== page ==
The eastern mountain towns of Caguas and Cayey don’t boast the dramatic peaks and valleys of Jayuya and Utuado, but they have plenty to offer in the way of attractions. Caguas is home to the impressive botanical gardens at Jardín Botánico y Cultural de Caguas, and Cayey is graced with a dozen or so lechoneras, casual eateries that specialize in open-pit roasted pork. Many locals make a day of visiting the area to dine at all-you-can-eat buffets, dance to the live bands, and shop at roadside vendors, who sell everything from local crafts to homemade cheeses and sweets to gallons of mavi, a traditional Taíno beverage made from fermented tree bark of the mavi tree.
On weekends, street vendors sell crafts, homemade cheese, candied fruits, and mavi champagne along the way.Cayey is a 30-minute drive from San Juan or Ponce, and one of the best ways to experience its natural beauty and local culture is to take a short scenic drive that loops through the area. From San Juan, take Highway 52 south and exit at Carretera 184. At the end of the exit ramp, turn right and take an immediate left onto Carretera 184. At the intersection, turn left onto Carretera 763 (a right turn will take you to Reserva Forestal de Carite), then left onto Carretera 765 and right onto Carretera 1. Carretera 1 intersects with Highway 52 at the Caguas Sur Boriken exit. Not only does this drive give you some spectacular views of the mountains, but it will take you by many popular lechoneras, some of which have live music. On weekends, street vendors sell crafts, homemade cheese, candied fruits, and mavi champagne along the way.
Jardín Botánico y Cultural de Caguas
Jardín Botánico y Cultural de Caguas (Hwy. 52 and Carr. 156, Caguas, 787/653-8990, Thurs.-Sun. 10am-4pm, $5 adults, $3 ages 7 and younger and 60 and older) is a gorgeous oasis of natural beauty that was once the site of Hacienda San Jose, a sugar plantation and rum distillery established in 1825. Ruins of the home still remain on the grounds, as do remnants of the rum distillery and sugar mill, including an iron sugarcane press and brick smokestacks. The well-maintained grounds provide a living laboratory and paddleboats along with a re-created jíbaro farmhouse and Taíno batey (ceremonial ball field). There are also greenhouses (787/633-0139, Mon.-Fri. 6:30am-11:30am and 12:30pm-3pm) where plants can be purchased.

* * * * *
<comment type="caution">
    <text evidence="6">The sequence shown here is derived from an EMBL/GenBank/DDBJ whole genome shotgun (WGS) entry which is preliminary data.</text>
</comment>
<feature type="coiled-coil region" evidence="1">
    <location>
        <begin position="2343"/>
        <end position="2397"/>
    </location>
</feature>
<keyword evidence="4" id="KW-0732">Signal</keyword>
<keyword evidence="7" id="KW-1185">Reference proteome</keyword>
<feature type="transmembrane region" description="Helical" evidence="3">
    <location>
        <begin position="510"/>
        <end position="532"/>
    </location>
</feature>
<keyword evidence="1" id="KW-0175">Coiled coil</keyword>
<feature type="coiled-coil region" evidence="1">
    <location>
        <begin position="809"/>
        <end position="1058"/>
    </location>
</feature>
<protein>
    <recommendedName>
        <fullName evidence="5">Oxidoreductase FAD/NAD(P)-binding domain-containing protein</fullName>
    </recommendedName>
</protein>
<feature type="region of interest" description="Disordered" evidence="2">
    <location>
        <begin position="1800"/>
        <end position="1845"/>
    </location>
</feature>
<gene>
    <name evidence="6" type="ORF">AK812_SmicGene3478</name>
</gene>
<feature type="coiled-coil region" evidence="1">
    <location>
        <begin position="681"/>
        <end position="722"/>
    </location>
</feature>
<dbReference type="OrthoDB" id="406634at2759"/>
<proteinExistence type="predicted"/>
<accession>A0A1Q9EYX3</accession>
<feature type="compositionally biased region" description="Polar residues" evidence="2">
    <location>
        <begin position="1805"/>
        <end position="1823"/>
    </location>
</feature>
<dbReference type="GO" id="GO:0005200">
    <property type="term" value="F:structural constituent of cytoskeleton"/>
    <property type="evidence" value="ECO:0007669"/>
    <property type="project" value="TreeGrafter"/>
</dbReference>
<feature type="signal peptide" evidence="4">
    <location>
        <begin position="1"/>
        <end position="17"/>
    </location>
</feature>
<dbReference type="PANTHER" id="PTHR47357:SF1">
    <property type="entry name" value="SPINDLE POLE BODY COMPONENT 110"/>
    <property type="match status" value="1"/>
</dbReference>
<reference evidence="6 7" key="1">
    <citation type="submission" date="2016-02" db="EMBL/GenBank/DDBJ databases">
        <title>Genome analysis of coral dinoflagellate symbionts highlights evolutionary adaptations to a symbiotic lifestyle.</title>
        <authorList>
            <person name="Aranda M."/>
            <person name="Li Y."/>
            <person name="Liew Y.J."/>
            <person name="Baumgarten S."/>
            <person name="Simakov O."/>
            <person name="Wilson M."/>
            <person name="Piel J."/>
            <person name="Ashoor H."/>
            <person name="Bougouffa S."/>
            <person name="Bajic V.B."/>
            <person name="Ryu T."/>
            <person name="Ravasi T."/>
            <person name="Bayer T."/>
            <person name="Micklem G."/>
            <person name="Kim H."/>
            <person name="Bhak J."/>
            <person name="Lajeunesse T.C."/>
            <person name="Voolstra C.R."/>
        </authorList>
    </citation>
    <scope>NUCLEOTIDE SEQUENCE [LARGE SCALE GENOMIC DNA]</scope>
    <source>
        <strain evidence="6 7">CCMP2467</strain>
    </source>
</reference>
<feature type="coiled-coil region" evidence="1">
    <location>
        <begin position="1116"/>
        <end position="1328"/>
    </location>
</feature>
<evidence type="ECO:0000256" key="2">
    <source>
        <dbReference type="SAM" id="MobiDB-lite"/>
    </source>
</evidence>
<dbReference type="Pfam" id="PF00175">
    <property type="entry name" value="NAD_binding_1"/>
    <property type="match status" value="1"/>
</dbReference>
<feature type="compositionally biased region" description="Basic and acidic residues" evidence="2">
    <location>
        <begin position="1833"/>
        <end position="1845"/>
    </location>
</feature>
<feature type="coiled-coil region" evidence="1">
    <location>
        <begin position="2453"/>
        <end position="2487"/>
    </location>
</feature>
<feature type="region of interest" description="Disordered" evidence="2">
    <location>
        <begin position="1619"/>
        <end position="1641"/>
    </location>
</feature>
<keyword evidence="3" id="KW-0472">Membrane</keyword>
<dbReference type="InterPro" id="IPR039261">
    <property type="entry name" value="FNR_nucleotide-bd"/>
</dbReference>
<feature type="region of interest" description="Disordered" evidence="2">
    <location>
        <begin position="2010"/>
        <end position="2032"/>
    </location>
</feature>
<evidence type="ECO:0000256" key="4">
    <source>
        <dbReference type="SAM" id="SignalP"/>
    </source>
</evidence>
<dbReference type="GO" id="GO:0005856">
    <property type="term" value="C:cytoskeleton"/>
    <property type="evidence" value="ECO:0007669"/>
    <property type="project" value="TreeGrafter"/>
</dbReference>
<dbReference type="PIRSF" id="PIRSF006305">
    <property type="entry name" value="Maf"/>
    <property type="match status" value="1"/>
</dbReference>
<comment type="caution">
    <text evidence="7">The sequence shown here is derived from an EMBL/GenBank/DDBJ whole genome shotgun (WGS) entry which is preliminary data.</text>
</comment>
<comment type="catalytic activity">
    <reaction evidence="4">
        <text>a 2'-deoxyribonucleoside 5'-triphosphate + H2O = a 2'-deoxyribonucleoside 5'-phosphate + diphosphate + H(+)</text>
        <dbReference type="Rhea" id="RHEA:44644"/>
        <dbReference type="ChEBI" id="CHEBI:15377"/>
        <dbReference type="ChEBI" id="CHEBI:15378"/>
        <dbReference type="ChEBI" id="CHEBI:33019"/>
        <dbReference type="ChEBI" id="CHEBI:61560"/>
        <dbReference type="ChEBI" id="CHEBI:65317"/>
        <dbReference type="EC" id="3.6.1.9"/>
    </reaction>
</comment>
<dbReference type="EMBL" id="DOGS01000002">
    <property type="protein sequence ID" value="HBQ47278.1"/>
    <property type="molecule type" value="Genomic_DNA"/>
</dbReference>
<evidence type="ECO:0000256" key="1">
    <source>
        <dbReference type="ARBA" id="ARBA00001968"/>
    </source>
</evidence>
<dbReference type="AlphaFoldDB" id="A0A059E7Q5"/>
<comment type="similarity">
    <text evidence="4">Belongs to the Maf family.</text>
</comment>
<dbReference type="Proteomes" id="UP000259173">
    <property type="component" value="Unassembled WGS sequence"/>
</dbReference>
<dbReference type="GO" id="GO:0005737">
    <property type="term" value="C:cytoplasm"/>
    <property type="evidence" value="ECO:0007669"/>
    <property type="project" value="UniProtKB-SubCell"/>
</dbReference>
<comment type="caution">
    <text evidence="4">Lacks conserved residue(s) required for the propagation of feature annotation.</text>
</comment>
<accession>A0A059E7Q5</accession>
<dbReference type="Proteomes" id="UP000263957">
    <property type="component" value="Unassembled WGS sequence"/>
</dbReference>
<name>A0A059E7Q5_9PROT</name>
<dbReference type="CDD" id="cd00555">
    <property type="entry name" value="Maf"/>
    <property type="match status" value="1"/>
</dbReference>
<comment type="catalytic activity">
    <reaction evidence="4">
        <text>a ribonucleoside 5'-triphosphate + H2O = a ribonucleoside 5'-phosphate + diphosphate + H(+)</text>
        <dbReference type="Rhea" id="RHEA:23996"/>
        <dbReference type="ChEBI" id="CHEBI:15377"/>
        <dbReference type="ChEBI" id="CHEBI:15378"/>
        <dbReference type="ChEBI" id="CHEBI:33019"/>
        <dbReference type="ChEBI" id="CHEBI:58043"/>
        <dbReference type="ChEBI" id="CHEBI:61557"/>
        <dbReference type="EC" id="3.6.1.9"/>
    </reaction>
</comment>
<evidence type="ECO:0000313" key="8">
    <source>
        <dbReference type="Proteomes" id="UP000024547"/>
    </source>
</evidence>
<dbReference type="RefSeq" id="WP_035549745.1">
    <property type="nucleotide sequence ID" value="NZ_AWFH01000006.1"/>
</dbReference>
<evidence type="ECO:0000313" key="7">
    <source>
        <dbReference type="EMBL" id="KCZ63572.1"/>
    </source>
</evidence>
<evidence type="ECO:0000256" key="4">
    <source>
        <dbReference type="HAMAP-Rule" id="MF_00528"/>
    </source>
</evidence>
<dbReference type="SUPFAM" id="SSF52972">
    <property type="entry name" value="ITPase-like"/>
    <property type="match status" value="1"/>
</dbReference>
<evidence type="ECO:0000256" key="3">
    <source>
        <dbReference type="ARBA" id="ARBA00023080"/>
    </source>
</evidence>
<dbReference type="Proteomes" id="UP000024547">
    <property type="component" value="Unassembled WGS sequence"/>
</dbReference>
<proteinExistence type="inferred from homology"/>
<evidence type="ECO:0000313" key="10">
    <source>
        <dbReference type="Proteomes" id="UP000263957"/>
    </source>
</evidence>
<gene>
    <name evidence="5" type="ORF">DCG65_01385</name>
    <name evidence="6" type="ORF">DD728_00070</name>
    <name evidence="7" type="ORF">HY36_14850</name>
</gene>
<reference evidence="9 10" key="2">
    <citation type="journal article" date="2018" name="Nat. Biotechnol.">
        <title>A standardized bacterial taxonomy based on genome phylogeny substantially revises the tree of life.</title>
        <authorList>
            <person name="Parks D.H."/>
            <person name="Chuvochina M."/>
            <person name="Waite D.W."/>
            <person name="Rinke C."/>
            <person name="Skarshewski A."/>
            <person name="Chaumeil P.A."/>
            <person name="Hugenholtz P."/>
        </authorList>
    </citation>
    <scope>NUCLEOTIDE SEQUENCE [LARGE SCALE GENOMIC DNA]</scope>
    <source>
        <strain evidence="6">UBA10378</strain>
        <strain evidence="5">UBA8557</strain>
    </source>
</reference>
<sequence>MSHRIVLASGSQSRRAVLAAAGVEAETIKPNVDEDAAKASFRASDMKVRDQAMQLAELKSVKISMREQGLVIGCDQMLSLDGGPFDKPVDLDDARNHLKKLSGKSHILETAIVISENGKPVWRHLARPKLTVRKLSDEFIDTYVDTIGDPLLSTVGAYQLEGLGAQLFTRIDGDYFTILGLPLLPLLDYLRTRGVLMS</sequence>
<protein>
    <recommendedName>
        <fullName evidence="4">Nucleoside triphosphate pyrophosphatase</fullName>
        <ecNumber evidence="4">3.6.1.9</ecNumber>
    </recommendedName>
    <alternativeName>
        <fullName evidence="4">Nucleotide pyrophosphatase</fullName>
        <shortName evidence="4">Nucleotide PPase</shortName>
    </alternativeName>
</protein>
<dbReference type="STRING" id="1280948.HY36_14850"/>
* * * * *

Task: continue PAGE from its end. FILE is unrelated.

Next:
Monumento al Jíbaro Puertorriqueño
Technically located in the municipality of Salinas, Monumento al Jíbaro Puertorriqueño (Hwy. 52, km 49.0, accessible only from the southbound lane) is located just south of Cayey and honors the Puerto Rican farmer. If you want a closer look, there is an exit just past the statue that ends at a parking lot. From there you can take the 0.25-mile hike to the base of the large white statue depicting a hard-working man of the land, his solemn wife, and their infant child, created by sculptor Tomás Batista of Luquillo.
Reserva Forestal de Carite
Reserva Forestal de Carite (Carr. 184, km 27.5, Cayey, 787/747-4510 or 787/747-4545, Mon.-Fri. 9am-4:30pm, Sat.-Sun. and holidays 8am-5pm, office Mon.-Fri. 7am-3:30pm) is classified primarily as a subtropical humid forest rich in vegetation, including Honduran mahogany, hibiscuses, eucalyptus, giant ferns, and several varieties of palm. Unfortunately, this forest reserve was severely damaged by Hurricane Georges in 1998, and many of its hiking trails have never been restored. There is one 550-yard trail, though, that ends at Charco Azul, a lovely natural pool.
If you don’t mind camping in sight of the road, Area Recreativa Guavate (Carr. 184, km 27.2) offers nice, shady hillside camping with bathrooms, covered picnic tables, and an outdoor shower. Camping permits must be secured at least 15 days before arrival by calling the forest office or the Department of Natural Resources in San Juan (787/723-1770).
Museo de Arte Dr. Pío López Martínez
Museo de Arte Dr. Pío López Martínez (205 Ave. Antonio R. Barceló, Cayey, 787/738-2161, ext. 2209, Mon.-Fri. 8am-4:30pm, Sat.-Sun. and holidays 11am-5pm, free) is an art museum dedicated to local artists with an emphasis on the work of Ramon Frade (1875-1954), who celebrated the island’s agricultural community with paintings that dignified the farmer and his contribution to society. Also featured are changing exhibitions of cartels, Puerto Rico’s renowned poster art used to publicize festivals, plays, and social concerns.
Excerpted from the Fourth Edition of Moon Puerto Rico.